Technology has made our communications and interactions instantaneous. It’s become second-nature to document almost every waking moment – from what we’re eating for breakfast to conflicts at work to expressions of affection, amusing observations and plans.
But the platforms on which we share these insights and information aren’t as private as we might think. Law enforcement agencies and prosecutors have gotten very adept at scouring these sites for evidence that may help bolster a criminal case. That could include identification of a suspect or evidence that might be used against a known person or both. People need to be very mindful of this fact when they go to post anything on the internet – even in seemingly closed communications.
Recently, The Sun Sentinel reported Hollywood police officers were able to track down a man who evaded police with active lights-and-sirens on an all-terrain vehicle while riding down the highway during a, “Bikes Up, Guns Down” event in January. This was an impressive feat considering the officers didn’t know the man’s name, the ATV didn’t have a plate number on it and the man lived 1,150 miles away and returned home shortly after the incident. How did they do it? A cell phone selfie-style video.
The video was posted to the suspect’s Instagram account. Authorities who chased the suspect on S.R. 7 knew he was recording a video for at least a portion of it because they were right behind him, watching him do it.
So when they didn’t ultimately catch him that day, they took to social media. They scoured numerous sites for the hashtag associated with the organized event. Sure enough, suspect’s video was posted there on Instagram. His face was clear, as were the handful of police units – lights and sirens blazing – immediately in the background. The 27-year-old was seen laughing and smiling as he turns back numerous times, looking at the law enforcement vehicles behind him.
He was reportedly traveling 50 mph in a 35 mph zone before making a U-turn into oncoming traffic. At one point in the video, the man reportedly shouts at the officers to, “shut up.”
The event, which aims to draw attention to gun violence, is organized almost exclusively on social media, so social media was naturally one of the first places officers looked. In addition to the video, a sergeant discovered among the suspect’s pictures one showcasing a license plate of a motorbike. By conducting a database search on that bike, the officer was able to identify the suspect.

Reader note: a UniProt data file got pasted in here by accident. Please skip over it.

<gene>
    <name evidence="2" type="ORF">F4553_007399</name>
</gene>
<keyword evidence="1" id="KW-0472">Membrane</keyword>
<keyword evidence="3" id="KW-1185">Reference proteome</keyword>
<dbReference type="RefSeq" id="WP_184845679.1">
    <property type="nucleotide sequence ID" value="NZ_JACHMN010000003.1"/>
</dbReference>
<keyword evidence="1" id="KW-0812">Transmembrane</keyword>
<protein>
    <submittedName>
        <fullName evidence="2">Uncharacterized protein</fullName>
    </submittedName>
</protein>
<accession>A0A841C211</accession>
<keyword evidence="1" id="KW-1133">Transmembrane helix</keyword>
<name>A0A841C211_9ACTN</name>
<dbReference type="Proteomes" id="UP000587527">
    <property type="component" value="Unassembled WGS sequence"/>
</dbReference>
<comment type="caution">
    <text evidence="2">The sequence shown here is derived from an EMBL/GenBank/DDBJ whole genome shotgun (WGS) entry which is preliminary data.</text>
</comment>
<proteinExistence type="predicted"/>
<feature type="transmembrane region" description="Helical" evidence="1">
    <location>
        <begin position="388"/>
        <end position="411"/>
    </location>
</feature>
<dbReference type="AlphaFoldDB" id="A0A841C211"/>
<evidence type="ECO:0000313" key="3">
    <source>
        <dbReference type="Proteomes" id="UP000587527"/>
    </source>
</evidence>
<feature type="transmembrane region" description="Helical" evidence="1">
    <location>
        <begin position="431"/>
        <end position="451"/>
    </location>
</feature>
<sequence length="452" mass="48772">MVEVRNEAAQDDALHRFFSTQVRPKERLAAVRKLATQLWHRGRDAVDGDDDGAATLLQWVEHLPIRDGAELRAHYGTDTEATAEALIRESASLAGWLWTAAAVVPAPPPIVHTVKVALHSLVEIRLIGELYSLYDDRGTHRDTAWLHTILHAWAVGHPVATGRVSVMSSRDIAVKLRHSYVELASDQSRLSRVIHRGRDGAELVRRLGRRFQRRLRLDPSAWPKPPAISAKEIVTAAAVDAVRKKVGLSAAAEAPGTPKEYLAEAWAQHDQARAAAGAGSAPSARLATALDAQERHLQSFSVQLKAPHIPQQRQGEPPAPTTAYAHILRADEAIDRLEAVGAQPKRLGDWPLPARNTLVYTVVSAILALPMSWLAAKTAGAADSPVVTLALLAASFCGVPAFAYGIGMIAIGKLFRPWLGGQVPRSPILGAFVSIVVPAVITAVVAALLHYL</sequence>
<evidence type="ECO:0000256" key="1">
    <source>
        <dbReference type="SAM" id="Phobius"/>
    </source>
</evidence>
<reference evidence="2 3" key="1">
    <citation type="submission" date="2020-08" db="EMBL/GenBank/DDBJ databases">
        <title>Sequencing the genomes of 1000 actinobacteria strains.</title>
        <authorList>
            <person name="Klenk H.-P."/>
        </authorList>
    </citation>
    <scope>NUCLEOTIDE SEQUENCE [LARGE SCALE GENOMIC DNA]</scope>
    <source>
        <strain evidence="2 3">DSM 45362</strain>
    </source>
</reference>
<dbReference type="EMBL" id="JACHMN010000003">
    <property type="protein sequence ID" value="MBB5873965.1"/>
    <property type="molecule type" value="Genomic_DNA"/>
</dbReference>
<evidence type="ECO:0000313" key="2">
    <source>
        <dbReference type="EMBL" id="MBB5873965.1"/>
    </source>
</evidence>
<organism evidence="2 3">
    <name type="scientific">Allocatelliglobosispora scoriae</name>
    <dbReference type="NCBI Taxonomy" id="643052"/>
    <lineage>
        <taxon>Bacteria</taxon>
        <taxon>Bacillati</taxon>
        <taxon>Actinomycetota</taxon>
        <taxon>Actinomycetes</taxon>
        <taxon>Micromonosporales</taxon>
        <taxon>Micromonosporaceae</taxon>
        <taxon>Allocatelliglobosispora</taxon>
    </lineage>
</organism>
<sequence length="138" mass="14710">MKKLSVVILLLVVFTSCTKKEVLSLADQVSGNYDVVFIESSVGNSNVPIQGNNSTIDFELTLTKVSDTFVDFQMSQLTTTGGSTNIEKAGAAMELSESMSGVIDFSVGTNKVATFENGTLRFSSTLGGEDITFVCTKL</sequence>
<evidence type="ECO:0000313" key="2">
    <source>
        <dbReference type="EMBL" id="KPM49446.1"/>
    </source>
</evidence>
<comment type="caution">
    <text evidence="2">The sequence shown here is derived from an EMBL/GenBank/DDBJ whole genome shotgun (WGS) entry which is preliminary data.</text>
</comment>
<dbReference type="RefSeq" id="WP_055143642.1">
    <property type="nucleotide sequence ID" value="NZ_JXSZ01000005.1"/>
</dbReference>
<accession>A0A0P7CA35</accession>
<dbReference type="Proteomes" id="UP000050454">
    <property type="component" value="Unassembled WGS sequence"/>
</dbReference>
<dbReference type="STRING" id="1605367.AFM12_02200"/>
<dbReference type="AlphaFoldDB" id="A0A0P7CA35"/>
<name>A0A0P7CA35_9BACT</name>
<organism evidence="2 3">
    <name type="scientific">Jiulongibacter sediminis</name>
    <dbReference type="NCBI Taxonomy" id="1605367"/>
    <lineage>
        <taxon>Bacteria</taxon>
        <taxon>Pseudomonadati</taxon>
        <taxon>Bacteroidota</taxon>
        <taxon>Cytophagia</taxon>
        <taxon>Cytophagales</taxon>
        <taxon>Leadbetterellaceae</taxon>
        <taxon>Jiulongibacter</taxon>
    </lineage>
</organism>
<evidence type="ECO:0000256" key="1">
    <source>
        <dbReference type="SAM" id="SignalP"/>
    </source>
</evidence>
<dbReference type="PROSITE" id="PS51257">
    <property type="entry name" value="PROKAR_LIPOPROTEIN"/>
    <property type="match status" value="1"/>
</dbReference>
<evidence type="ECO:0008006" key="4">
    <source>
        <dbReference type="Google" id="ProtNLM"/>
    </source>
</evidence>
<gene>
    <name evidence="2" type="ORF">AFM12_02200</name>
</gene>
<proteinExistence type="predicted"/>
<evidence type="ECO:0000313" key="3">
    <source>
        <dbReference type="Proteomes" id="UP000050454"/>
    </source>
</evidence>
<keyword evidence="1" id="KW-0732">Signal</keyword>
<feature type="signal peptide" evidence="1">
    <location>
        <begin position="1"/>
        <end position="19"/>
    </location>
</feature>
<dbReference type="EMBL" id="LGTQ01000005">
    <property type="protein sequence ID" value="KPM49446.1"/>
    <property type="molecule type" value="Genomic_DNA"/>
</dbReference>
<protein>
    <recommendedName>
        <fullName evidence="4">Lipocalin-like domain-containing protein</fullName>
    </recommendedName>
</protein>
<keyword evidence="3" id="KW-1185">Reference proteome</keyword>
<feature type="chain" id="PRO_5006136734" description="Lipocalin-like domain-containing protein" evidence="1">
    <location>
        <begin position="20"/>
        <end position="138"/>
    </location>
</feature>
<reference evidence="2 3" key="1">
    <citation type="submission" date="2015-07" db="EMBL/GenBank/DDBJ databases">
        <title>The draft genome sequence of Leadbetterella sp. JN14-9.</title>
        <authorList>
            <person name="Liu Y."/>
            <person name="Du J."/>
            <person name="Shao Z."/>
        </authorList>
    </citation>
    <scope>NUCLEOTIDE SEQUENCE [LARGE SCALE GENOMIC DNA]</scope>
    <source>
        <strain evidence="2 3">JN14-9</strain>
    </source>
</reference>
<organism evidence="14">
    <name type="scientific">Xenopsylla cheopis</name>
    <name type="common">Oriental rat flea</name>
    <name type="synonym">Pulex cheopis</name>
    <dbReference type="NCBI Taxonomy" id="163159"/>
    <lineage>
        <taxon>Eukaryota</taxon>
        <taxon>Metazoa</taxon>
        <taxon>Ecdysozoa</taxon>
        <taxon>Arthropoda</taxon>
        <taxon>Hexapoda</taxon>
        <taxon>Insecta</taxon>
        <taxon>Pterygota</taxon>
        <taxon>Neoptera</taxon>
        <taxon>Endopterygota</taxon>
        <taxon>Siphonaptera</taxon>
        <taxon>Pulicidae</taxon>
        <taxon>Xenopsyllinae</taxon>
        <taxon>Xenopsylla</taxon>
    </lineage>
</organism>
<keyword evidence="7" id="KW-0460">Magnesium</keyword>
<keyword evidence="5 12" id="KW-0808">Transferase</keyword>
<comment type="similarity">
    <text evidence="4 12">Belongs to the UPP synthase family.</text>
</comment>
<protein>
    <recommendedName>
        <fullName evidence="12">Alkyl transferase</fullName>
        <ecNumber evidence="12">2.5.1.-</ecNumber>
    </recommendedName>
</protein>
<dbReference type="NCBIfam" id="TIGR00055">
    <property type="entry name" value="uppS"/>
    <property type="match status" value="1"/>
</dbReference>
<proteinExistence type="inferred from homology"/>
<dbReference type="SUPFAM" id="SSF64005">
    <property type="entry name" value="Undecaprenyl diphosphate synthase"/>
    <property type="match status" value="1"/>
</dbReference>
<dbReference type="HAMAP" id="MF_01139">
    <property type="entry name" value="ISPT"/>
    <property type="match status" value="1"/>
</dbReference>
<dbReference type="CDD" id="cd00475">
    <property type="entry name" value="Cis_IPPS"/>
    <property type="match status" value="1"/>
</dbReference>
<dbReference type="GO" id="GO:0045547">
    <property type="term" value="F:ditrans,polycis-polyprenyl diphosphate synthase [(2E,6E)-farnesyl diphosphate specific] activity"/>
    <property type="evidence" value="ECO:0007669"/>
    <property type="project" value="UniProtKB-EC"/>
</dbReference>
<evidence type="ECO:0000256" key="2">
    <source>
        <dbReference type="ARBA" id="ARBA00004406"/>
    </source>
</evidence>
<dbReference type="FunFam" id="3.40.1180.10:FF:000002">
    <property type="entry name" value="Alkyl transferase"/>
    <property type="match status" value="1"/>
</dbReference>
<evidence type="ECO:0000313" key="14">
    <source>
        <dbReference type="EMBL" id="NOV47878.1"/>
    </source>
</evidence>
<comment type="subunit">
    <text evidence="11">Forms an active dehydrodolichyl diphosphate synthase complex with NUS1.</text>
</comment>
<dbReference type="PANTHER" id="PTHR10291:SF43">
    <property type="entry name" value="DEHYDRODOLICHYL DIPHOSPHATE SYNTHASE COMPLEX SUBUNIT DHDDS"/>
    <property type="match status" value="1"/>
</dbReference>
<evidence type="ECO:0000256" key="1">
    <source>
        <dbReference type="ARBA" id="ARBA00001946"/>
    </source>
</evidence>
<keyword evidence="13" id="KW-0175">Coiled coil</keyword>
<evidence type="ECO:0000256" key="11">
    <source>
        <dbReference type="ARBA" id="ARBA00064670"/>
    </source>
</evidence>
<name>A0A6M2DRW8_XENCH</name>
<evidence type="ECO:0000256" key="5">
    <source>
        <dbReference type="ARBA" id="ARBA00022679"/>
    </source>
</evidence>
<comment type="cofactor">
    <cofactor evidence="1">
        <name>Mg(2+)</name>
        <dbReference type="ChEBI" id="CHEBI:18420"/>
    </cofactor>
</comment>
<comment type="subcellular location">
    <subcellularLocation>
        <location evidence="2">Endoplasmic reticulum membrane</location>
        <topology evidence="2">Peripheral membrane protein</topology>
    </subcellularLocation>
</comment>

He was soon after arrested by authorities in New York, and was being detained in Rikers Island Jail in New York City, pending extradition to Florida.
This case underscores what our criminal defense lawyers try to drive home with the public, which is one must always be mindful of what is posted to the public.
Some of the best practices we often recommend to criminal defense clients include:
- If possible, shut down your social media accounts. This is often the easiest way to block photos, quotes or past indiscretions from being used against you.
- Set your privacy settings to the maximum. This won’t eliminate the material, but it will make it harder to see. Note that courts can grant a court order requiring you to give access to prosecutors in some cases.
- Be careful what you say. This is true whether it’s a status update or a comment on someone else’s post. Even a simple smiley face emoji can come back to haunt you.
- Be judicious about the pictures you post. Every photo can tell a story. Even seemingly innocuous images can come across the wrong way.
Essentially, don’t post or say anything you wouldn’t want read allowed in a court of law.
Call Fort Lauderdale Criminal Defense Attorney Richard Ansara at (954) 761-4011. Serving Broward, Miami-Dade and Palm Beach counties.
Cellphone selfie leads Hollywood cops to reckless rider in New York, Feb. 3, 2017, By Adam Sacasa, The Sun-Sentinel
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